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The "Unprecedented" Surface Air Temperature of the Past Decade
Volume 3, Number 17: 9 August 2000

It has been claimed that the last decade of the 20th century was the warmest of the past hundred years and possibly the warmest of the entire past millennium (Mann et al., 1998, 1999). "Unprecedented" is the word that is typically used to convey this message. It has also been claimed that this observation - which we sincerely question (see our editorials of 15 June, 1 July, 15 July, and 2 August 2000) - is a cause for much concern, because the temperatures in question are supposedly so unprecedented. In fact, those who would have us believe that these putative high air temperatures are the result of anthropogenic CO2 emissions resulting from the burning of fossil fuels - which is essentially the same group of concerned individuals - contend that the surface air temperature of the planet is currently so uncommonly high that we must radically reformulate the energetic basis of the entire industrialized world to avoid a host of unwanted climatic consequences.

Forget for the moment that current mean global air temperature may not, in reality, be as high as is typically claimed. Forget also that this unique, or not-so-unique, air temperature level may not really be due to elevated levels of atmospheric CO2. Forget both of these very crucial points of controversy and concentrate solely on the word "unprecedented." Then ask yourself: Is this characterization correct?

As with most questions of this type, the answer depends upon one's vantage point and powers of observation. Are you near-sighted or far-sighted? Narrow-minded or broad-minded? Able to see the forest or blinded by the trees? In the case in point, it is our contention that those who are calling the current temperature regime of the planet unprecedented and, therefore, a sign of dangerous human interference, portending even worse things to come, are not acknowledging that from a broader perspective this characterization is simply not true.

Consider the findings of Petit et al. (1999), who retrieved the deepest ice core ever recovered from the Russian Vostok drilling station in East Antarctica and extracted a 420,000-year history of near-surface air temperature and atmospheric CO2 concentration from it. This record covers the current interglacial period in which we live, i.e., the Holocene, as well as the preceding four such climatic intervals. Why is this fact so important? Simply for what it tells us about the uniqueness or non-uniqueness of the Holocene; and that is that the current interglacial is by far the coolest of the five most recent such periods. In fact, the four interglacials that preceded the Holocene were, on average, more than 2C warmer than the one in which we currently live.

This observation raises some interesting questions. First, is the temperature of the last decade of the 20th century unprecedented in terms of typical interglacial temperatures? The answer, clearly, is that it is, but not in the way suggested by those who claim it is unusually warm. It is unprecedented in that it is unusually cool. Second, is the current "high" planetary temperature a sign of dangerous human interference? Clearly, it is not, for the attribution of a human influence is based on the supposition that the current temperature is uncommonly high (Crowley, 2000), when it has clearly been significantly warmer than it is now in all preceding interglacials for which we have good temperature data; and there is absolutely no one who would attribute those high temperatures to human influences. But can the higher temperatures of the preceding interglacials be attributed to higher CO2 concentrations caused by some non-human influence? Absolutely not, for atmospheric CO2 concentrations during all four prior interglacials never rose above approximately 290 ppm, whereas the air's CO2 concentration today stands at nearly 370 ppm.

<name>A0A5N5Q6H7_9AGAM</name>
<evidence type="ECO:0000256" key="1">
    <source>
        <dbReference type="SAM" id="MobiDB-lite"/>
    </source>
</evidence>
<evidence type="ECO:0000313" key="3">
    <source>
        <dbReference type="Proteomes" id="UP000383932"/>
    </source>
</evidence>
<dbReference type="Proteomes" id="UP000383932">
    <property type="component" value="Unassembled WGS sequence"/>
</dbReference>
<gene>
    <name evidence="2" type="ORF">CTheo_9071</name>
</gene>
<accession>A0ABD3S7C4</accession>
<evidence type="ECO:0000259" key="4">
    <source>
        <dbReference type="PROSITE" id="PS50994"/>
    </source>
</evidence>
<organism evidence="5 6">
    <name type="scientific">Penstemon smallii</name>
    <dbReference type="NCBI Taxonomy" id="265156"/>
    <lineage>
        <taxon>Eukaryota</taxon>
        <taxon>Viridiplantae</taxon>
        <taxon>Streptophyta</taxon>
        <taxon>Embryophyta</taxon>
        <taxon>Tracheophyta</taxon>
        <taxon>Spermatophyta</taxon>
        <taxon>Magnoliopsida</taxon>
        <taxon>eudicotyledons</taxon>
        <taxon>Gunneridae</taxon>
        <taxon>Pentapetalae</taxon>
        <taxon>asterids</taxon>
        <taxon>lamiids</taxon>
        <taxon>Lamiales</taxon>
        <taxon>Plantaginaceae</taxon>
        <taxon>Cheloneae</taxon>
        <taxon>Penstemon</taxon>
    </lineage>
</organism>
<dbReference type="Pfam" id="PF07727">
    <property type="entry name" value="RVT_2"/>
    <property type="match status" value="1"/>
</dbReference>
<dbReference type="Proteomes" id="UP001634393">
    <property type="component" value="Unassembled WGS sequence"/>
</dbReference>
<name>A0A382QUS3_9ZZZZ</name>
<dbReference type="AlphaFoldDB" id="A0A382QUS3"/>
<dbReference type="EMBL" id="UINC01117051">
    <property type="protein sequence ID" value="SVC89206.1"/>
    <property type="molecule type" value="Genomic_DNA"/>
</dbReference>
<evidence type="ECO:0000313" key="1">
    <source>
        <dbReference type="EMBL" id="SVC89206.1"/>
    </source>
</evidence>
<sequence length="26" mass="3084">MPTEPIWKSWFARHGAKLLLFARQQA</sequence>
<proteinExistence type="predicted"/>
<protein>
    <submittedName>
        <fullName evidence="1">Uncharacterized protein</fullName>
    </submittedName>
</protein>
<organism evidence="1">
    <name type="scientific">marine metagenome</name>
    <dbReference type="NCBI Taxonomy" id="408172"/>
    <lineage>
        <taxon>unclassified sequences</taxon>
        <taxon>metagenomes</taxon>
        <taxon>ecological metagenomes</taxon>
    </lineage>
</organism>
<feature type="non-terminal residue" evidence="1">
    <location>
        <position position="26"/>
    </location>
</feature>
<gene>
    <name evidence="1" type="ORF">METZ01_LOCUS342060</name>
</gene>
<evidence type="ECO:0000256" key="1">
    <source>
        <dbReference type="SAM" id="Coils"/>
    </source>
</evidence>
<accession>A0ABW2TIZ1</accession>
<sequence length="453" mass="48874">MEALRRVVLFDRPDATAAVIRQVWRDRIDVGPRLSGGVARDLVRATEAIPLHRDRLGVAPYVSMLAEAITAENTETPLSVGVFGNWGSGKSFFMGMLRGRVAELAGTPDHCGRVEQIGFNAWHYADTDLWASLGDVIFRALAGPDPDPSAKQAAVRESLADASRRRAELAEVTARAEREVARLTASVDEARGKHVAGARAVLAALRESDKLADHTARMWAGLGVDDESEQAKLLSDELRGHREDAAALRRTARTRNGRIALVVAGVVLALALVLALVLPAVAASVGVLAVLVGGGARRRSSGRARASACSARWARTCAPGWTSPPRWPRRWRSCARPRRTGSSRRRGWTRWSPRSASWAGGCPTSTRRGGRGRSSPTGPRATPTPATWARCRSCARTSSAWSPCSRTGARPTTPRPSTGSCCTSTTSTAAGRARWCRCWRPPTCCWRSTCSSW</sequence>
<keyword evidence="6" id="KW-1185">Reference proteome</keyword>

Combining these two observations, we have a situation where, compared with the mean conditions of the preceding four interglacial periods, there is currently 80 ppm more CO2 in the air than there was then, and it is currently 2C colder than it was then. Now 80 ppm is a big change in CO2 concentration, just as 2C is a big change in mean global air temperature, which all adds up to one big discrepancy in what we are being told about the nature of the "unprecedented" situation in which we currently find ourselves: a situation where the large relative drop in atmospheric CO2 concentration of the previous four interglacials compared to our current situation is associated with those interglacials' large relative rise in air temperature compared to current conditions, which represents a climate change that is just the opposite of what the conventional CO2 greenhouse effect is supposed to produce.

Yes, things are unprecedented, all right, but not in the way the public is being led to believe.

Dr. Craig D. Idso
Dr. Keith E. Idso
Vice President

Crowley, T.J. 2000. Causes of climate change over the past 1000 years. Science 289: 270-276.

Mann, M.E., Bradley, R.S. and Hughes, M.K. 1998. Global scale temperature patterns and climate forcing over the past six centuries. Nature 392: 779-787.

Mann, M.E., Bradley, R.S. and Hughes, M.K. 1999. Northern Hemisphere temperatures during the past millennium: Inferences, uncertainties and limitations. Geophysical Research Letters 26: 759-762.

Petit, J.R., Jouzel, J., Raynaud, D., Barkov, N.I., Barnola, J.-M., Basile, I., Bender, M., Chappellaz, J., Davis, M.., Delaygue, G., Delmotte, M., Kotlyakov, V.M., Legrand, M., Lipenkov, V.Y., Lorius, C., Pepin, L., Ritz, C., Saltzman, E. and Stievenard, M. 1999. Climate and atmospheric history of the past 420,000 years from the Vostok ice core, Antarctica. Nature 399: 429-436.